The hydrogel particles made of polyethylene glycol incorporated in the clothing can absorb sweat thereby preventing the inner layers from becoming wet. Along with cold weather clothing, this fiber based insulation technology could be applied to various other gear for soldiers such as hand wear, sleeping bags, tent liners as well as in other applications related to refrigerators and storage units used for various purposes like food services.


Soldiers will be able to increase or decrease the voltage to keep them warm and comfortable while also having increased mobility due to the lighter and thinner uniforms.


Researchers have developed piezoelectric nanofibers that are flexible enough to be woven into clothing. The fibers can turn normal motion into electricity to power your cell phone and other mobile electronic devices.   Flame retardant formed by coating the foam used in furniture with carbon nanofibers.


Nanofiber production

Several methods have been developed to fabricate nanofibers, such as template, self-assembly, phase separation, melt-blown  and electrospinning. Electrospinning is currently the most promising technique to produce continuous nanofibers on a large scale and the fiber diameter can be adjusted from nanometers to microns. Also, electrospinning is a relatively easy and fast process to produce nanofibers.


Advances in the 3D printing of nanofibers

Nanofiber meshes can be used for many applications, including solar cells, body armor, and as part of systems for water filtration. While the potential is apparent in theory, in practice the use of nanofibers on a commercial scale has been hampered by generating sufficiently large volumes of the material of sufficient quality.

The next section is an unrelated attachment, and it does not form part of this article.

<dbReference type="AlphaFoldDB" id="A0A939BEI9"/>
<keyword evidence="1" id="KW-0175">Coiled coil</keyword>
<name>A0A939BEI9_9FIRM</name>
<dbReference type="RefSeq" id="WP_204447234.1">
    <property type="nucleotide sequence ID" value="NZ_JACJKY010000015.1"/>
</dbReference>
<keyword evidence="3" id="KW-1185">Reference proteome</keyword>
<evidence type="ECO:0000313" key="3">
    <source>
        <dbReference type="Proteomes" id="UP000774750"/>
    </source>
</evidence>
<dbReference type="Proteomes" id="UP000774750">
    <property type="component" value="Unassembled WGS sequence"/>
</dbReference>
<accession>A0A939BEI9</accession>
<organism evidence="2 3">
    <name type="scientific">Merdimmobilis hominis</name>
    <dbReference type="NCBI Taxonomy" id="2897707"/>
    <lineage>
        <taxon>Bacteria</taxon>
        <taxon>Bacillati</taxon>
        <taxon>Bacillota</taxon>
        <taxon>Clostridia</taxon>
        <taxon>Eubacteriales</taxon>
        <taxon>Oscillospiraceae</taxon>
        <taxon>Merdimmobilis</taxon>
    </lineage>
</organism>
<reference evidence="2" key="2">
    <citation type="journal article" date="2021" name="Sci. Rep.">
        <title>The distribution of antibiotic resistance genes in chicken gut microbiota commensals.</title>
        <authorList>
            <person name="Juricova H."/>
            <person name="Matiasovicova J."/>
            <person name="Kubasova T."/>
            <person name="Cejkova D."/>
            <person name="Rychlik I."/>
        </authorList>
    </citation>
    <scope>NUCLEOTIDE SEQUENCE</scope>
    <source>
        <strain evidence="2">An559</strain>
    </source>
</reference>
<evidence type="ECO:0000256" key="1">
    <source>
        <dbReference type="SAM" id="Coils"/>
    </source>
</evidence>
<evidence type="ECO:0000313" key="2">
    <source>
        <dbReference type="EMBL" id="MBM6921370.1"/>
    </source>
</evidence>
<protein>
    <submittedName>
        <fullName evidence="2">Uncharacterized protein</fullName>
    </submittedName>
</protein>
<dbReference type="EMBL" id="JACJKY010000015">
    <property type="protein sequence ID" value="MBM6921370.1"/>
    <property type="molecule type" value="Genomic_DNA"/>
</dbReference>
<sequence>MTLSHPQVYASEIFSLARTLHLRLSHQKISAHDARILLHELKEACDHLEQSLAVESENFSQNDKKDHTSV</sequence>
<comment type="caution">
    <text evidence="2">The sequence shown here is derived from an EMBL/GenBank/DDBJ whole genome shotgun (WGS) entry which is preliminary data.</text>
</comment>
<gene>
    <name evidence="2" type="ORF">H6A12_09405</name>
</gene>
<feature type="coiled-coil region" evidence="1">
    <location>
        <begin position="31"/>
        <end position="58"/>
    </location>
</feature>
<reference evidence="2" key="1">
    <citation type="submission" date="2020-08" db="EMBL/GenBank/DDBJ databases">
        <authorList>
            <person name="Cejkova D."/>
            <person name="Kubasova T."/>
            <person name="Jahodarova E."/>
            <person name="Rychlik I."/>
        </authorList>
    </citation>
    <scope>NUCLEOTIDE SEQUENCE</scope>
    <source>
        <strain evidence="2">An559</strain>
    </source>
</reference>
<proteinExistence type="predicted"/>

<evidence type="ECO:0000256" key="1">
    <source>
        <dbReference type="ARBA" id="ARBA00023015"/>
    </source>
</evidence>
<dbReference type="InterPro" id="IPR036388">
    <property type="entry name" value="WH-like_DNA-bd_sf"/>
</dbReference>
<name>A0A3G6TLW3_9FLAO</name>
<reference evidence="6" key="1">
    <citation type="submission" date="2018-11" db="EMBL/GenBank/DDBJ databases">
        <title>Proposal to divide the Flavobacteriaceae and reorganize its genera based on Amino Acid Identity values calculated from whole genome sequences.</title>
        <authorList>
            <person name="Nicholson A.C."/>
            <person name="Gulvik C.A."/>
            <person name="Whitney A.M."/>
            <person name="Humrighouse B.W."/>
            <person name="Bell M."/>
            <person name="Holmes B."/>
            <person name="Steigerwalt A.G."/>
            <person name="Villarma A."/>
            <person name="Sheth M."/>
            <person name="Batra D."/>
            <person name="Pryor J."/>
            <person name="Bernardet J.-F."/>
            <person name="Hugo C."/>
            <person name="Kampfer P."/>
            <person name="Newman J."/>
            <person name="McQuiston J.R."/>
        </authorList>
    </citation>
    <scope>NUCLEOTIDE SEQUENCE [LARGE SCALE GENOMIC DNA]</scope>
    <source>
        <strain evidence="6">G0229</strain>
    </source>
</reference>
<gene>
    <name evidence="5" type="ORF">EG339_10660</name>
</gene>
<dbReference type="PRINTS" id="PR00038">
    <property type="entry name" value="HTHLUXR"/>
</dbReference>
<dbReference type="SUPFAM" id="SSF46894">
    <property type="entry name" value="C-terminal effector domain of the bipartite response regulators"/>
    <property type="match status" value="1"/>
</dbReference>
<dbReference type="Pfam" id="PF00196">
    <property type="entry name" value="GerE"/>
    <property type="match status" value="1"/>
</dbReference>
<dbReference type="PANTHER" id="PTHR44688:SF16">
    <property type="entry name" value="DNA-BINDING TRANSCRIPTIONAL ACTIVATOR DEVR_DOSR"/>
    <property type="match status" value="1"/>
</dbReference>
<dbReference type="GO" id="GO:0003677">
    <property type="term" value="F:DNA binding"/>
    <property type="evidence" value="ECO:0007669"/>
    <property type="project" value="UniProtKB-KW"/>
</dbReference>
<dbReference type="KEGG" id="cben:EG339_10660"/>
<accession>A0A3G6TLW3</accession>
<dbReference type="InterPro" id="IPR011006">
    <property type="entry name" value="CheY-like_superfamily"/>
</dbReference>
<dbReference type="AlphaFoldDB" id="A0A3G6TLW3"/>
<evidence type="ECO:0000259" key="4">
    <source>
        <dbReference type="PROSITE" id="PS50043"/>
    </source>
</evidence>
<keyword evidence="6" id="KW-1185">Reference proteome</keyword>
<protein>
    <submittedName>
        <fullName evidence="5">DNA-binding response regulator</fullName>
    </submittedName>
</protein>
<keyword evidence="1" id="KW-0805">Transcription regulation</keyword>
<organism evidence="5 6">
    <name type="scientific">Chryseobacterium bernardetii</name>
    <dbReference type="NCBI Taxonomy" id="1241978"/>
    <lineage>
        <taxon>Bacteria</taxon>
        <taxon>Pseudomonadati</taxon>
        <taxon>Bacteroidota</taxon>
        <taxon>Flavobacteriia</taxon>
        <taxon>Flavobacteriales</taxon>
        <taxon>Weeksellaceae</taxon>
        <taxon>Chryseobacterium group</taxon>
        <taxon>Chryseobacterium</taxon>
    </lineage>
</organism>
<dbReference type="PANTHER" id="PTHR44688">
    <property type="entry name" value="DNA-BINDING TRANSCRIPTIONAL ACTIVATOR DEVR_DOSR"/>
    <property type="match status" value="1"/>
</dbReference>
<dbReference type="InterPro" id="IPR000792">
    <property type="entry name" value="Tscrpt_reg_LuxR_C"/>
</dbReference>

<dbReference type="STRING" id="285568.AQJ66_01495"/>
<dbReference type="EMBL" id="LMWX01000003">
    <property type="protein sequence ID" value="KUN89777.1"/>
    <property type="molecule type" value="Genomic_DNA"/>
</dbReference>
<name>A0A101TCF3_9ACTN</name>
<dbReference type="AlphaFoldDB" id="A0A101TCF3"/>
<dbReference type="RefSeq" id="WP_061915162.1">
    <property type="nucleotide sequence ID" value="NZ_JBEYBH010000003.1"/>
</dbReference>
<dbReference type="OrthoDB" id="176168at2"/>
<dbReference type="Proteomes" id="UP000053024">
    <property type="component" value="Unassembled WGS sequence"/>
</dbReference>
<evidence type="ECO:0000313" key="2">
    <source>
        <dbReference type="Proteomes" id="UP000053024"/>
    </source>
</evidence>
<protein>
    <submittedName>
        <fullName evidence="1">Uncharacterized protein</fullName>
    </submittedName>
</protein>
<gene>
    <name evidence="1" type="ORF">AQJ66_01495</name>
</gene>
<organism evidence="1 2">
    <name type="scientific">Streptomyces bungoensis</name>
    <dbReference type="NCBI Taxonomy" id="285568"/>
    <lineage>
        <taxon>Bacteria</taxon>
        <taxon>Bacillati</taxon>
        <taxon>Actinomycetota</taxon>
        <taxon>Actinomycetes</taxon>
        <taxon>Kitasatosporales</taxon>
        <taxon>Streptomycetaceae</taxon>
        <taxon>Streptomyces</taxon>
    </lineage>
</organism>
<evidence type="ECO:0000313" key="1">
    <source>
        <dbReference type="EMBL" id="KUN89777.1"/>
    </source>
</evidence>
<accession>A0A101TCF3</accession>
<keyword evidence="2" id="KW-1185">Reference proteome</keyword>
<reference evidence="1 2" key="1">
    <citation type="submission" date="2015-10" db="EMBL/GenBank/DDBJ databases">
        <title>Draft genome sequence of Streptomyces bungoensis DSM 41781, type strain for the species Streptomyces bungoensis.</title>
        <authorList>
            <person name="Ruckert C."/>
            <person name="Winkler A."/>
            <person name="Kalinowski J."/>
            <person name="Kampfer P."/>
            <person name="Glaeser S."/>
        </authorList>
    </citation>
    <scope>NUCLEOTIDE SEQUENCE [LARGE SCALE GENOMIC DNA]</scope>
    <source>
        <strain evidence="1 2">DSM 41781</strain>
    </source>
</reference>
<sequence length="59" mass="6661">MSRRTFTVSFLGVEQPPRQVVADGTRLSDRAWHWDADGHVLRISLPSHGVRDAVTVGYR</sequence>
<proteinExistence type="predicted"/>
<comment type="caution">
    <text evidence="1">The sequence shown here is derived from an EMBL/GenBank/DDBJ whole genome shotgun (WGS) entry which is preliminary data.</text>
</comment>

Materials scientists based at the Massachusetts Institute of Technology new approach for the 3D printing of nanofiber meshes.   nanofibers being produced on a large scale and of good quality, with little variation with the diameters of the fibers produced. Diameter control is important since the performance of the fibers dependent upon their diameter.

The technology behind this has shifted from the manufacturing of fibers where silicon is etched to 3D printing. The process works by fashioning a printer made up of an array of small nozzles. Through the nozzles a special fluid, containing particles of a polymer, are pushed through. An electric field is sued to draw the fluid out into the form of the tiny fibers.

The nozzles of the 3D printer are arranged into two rows. These channels are marginally offset from each other. The offsetting is to produce fibers with a required alignment and so that the nanofibers maintain their relative position once they are collected by a rotating drum. To achieve the arrangement, the research group tested out 70 iterations of the alignment in order to optimize the production process.